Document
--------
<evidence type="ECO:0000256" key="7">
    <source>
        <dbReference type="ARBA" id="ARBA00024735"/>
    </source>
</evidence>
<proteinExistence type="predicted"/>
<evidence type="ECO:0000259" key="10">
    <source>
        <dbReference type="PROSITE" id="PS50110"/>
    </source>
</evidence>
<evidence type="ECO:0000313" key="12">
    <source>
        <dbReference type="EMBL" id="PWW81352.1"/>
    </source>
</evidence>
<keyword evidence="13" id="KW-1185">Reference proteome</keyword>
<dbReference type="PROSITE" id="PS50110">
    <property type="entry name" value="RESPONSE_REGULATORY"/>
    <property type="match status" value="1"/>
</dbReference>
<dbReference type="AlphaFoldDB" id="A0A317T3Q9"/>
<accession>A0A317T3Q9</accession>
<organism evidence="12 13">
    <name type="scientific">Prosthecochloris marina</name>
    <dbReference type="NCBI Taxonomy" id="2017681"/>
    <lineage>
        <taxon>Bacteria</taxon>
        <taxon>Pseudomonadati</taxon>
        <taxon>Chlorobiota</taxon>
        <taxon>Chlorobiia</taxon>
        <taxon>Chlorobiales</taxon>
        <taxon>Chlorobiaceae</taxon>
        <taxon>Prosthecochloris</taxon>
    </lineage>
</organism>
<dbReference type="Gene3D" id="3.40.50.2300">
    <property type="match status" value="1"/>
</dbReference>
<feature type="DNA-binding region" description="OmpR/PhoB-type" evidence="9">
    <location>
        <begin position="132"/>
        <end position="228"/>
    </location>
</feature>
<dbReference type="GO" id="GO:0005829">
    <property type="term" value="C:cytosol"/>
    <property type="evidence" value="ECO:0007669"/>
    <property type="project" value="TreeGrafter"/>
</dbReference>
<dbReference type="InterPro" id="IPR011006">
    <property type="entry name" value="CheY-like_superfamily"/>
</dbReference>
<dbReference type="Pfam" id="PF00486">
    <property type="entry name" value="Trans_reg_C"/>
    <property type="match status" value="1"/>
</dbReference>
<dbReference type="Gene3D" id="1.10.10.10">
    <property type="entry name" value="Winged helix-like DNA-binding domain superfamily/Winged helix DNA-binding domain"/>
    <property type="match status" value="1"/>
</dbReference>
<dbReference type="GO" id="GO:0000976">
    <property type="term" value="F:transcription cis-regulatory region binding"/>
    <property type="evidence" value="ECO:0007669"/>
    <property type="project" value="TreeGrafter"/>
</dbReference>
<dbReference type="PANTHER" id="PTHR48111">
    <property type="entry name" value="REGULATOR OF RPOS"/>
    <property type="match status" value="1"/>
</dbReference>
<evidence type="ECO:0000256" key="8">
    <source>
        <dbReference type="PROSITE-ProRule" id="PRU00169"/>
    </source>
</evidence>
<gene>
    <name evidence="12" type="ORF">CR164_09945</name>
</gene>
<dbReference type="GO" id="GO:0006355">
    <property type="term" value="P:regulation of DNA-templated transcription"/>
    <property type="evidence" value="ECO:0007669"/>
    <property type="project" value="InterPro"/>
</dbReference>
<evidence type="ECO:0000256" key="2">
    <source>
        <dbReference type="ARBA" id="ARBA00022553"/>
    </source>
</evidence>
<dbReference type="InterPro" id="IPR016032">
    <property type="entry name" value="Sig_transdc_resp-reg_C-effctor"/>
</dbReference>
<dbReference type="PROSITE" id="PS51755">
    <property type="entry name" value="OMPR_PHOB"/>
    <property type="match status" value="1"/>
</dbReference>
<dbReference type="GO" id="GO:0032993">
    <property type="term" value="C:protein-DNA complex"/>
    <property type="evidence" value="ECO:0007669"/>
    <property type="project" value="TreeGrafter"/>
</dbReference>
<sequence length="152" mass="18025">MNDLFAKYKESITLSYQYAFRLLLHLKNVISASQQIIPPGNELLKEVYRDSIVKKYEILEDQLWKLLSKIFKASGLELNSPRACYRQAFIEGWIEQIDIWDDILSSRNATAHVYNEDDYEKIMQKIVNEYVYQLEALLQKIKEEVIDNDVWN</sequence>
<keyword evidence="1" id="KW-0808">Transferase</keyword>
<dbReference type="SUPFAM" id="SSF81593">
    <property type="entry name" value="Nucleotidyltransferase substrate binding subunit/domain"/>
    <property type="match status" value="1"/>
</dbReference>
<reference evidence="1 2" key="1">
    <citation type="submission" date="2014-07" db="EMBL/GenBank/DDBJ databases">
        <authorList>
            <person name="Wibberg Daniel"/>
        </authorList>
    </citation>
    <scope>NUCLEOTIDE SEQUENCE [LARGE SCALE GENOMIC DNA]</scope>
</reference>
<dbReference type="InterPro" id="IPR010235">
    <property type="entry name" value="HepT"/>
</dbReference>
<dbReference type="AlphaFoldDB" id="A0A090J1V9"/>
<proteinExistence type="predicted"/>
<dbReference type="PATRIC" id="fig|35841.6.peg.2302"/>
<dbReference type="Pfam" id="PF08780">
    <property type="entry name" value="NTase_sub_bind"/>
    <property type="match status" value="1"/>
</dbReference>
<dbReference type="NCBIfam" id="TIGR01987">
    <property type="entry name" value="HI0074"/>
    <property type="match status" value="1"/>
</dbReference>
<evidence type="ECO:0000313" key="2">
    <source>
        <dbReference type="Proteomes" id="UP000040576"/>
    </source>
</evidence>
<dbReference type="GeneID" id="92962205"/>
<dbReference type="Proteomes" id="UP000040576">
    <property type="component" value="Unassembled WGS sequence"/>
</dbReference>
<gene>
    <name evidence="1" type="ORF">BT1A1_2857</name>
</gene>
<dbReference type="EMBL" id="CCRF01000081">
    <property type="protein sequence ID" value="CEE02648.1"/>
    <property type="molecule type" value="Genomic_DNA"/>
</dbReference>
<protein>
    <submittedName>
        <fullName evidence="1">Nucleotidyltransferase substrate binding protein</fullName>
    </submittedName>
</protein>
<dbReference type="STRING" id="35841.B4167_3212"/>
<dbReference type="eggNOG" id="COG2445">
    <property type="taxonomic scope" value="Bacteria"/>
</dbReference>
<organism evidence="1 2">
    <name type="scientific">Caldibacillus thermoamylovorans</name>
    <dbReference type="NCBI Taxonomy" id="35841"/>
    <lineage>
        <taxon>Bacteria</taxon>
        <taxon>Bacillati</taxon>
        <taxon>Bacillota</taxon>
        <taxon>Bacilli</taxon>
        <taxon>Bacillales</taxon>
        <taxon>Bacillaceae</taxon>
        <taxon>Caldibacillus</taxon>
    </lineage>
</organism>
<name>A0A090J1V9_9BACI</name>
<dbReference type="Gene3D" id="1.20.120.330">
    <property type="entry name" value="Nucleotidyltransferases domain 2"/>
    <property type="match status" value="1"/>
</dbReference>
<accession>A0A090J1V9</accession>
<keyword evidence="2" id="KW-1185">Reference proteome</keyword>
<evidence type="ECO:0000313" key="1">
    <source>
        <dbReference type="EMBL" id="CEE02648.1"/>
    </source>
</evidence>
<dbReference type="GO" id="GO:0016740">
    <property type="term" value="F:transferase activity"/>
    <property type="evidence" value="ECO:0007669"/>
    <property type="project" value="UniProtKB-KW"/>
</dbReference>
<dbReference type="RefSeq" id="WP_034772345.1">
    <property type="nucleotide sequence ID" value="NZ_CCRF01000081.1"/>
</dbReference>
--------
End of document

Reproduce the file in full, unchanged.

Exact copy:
<evidence type="ECO:0000256" key="7">
    <source>
        <dbReference type="ARBA" id="ARBA00024735"/>
    </source>
</evidence>
<proteinExistence type="predicted"/>
<evidence type="ECO:0000259" key="10">
    <source>
        <dbReference type="PROSITE" id="PS50110"/>
    </source>
</evidence>
<evidence type="ECO:0000313" key="12">
    <source>
        <dbReference type="EMBL" id="PWW81352.1"/>
    </source>
</evidence>
<keyword evidence="13" id="KW-1185">Reference proteome</keyword>
<dbReference type="PROSITE" id="PS50110">
    <property type="entry name" value="RESPONSE_REGULATORY"/>
    <property type="match status" value="1"/>
</dbReference>
<dbReference type="AlphaFoldDB" id="A0A317T3Q9"/>
<accession>A0A317T3Q9</accession>
<organism evidence="12 13">
    <name type="scientific">Prosthecochloris marina</name>
    <dbReference type="NCBI Taxonomy" id="2017681"/>
    <lineage>
        <taxon>Bacteria</taxon>
        <taxon>Pseudomonadati</taxon>
        <taxon>Chlorobiota</taxon>
        <taxon>Chlorobiia</taxon>
        <taxon>Chlorobiales</taxon>
        <taxon>Chlorobiaceae</taxon>
        <taxon>Prosthecochloris</taxon>
    </lineage>
</organism>
<dbReference type="Gene3D" id="3.40.50.2300">
    <property type="match status" value="1"/>
</dbReference>
<feature type="DNA-binding region" description="OmpR/PhoB-type" evidence="9">
    <location>
        <begin position="132"/>
        <end position="228"/>
    </location>
</feature>
<dbReference type="GO" id="GO:0005829">
    <property type="term" value="C:cytosol"/>
    <property type="evidence" value="ECO:0007669"/>
    <property type="project" value="TreeGrafter"/>
</dbReference>
<dbReference type="InterPro" id="IPR011006">
    <property type="entry name" value="CheY-like_superfamily"/>
</dbReference>
<dbReference type="Pfam" id="PF00486">
    <property type="entry name" value="Trans_reg_C"/>
    <property type="match status" value="1"/>
</dbReference>
<dbReference type="Gene3D" id="1.10.10.10">
    <property type="entry name" value="Winged helix-like DNA-binding domain superfamily/Winged helix DNA-binding domain"/>
    <property type="match status" value="1"/>
</dbReference>
<dbReference type="GO" id="GO:0000976">
    <property type="term" value="F:transcription cis-regulatory region binding"/>
    <property type="evidence" value="ECO:0007669"/>
    <property type="project" value="TreeGrafter"/>
</dbReference>
<dbReference type="PANTHER" id="PTHR48111">
    <property type="entry name" value="REGULATOR OF RPOS"/>
    <property type="match status" value="1"/>
</dbReference>
<evidence type="ECO:0000256" key="8">
    <source>
        <dbReference type="PROSITE-ProRule" id="PRU00169"/>
    </source>
</evidence>
<gene>
    <name evidence="12" type="ORF">CR164_09945</name>
</gene>
<dbReference type="GO" id="GO:0006355">
    <property type="term" value="P:regulation of DNA-templated transcription"/>
    <property type="evidence" value="ECO:0007669"/>
    <property type="project" value="InterPro"/>
</dbReference>
<evidence type="ECO:0000256" key="2">
    <source>
        <dbReference type="ARBA" id="ARBA00022553"/>
    </source>
</evidence>
<dbReference type="InterPro" id="IPR016032">
    <property type="entry name" value="Sig_transdc_resp-reg_C-effctor"/>
</dbReference>
<dbReference type="PROSITE" id="PS51755">
    <property type="entry name" value="OMPR_PHOB"/>
    <property type="match status" value="1"/>
</dbReference>
<dbReference type="GO" id="GO:0032993">
    <property type="term" value="C:protein-DNA complex"/>
    <property type="evidence" value="ECO:0007669"/>
    <property type="project" value="TreeGrafter"/>
</dbReference>
<sequence length="152" mass="18025">MNDLFAKYKESITLSYQYAFRLLLHLKNVISASQQIIPPGNELLKEVYRDSIVKKYEILEDQLWKLLSKIFKASGLELNSPRACYRQAFIEGWIEQIDIWDDILSSRNATAHVYNEDDYEKIMQKIVNEYVYQLEALLQKIKEEVIDNDVWN</sequence>
<keyword evidence="1" id="KW-0808">Transferase</keyword>
<dbReference type="SUPFAM" id="SSF81593">
    <property type="entry name" value="Nucleotidyltransferase substrate binding subunit/domain"/>
    <property type="match status" value="1"/>
</dbReference>
<reference evidence="1 2" key="1">
    <citation type="submission" date="2014-07" db="EMBL/GenBank/DDBJ databases">
        <authorList>
            <person name="Wibberg Daniel"/>
        </authorList>
    </citation>
    <scope>NUCLEOTIDE SEQUENCE [LARGE SCALE GENOMIC DNA]</scope>
</reference>
<dbReference type="InterPro" id="IPR010235">
    <property type="entry name" value="HepT"/>
</dbReference>
<dbReference type="AlphaFoldDB" id="A0A090J1V9"/>
<proteinExistence type="predicted"/>
<dbReference type="PATRIC" id="fig|35841.6.peg.2302"/>
<dbReference type="Pfam" id="PF08780">
    <property type="entry name" value="NTase_sub_bind"/>
    <property type="match status" value="1"/>
</dbReference>
<dbReference type="NCBIfam" id="TIGR01987">
    <property type="entry name" value="HI0074"/>
    <property type="match status" value="1"/>
</dbReference>
<evidence type="ECO:0000313" key="2">
    <source>
        <dbReference type="Proteomes" id="UP000040576"/>
    </source>
</evidence>
<dbReference type="GeneID" id="92962205"/>
<dbReference type="Proteomes" id="UP000040576">
    <property type="component" value="Unassembled WGS sequence"/>
</dbReference>
<gene>
    <name evidence="1" type="ORF">BT1A1_2857</name>
</gene>
<dbReference type="EMBL" id="CCRF01000081">
    <property type="protein sequence ID" value="CEE02648.1"/>
    <property type="molecule type" value="Genomic_DNA"/>
</dbReference>
<protein>
    <submittedName>
        <fullName evidence="1">Nucleotidyltransferase substrate binding protein</fullName>
    </submittedName>
</protein>
<dbReference type="STRING" id="35841.B4167_3212"/>
<dbReference type="eggNOG" id="COG2445">
    <property type="taxonomic scope" value="Bacteria"/>
</dbReference>
<organism evidence="1 2">
    <name type="scientific">Caldibacillus thermoamylovorans</name>
    <dbReference type="NCBI Taxonomy" id="35841"/>
    <lineage>
        <taxon>Bacteria</taxon>
        <taxon>Bacillati</taxon>
        <taxon>Bacillota</taxon>
        <taxon>Bacilli</taxon>
        <taxon>Bacillales</taxon>
        <taxon>Bacillaceae</taxon>
        <taxon>Caldibacillus</taxon>
    </lineage>
</organism>
<name>A0A090J1V9_9BACI</name>
<dbReference type="Gene3D" id="1.20.120.330">
    <property type="entry name" value="Nucleotidyltransferases domain 2"/>
    <property type="match status" value="1"/>
</dbReference>
<accession>A0A090J1V9</accession>
<keyword evidence="2" id="KW-1185">Reference proteome</keyword>
<evidence type="ECO:0000313" key="1">
    <source>
        <dbReference type="EMBL" id="CEE02648.1"/>
    </source>
</evidence>
<dbReference type="GO" id="GO:0016740">
    <property type="term" value="F:transferase activity"/>
    <property type="evidence" value="ECO:0007669"/>
    <property type="project" value="UniProtKB-KW"/>
</dbReference>
<dbReference type="RefSeq" id="WP_034772345.1">
    <property type="nucleotide sequence ID" value="NZ_CCRF01000081.1"/>
</dbReference>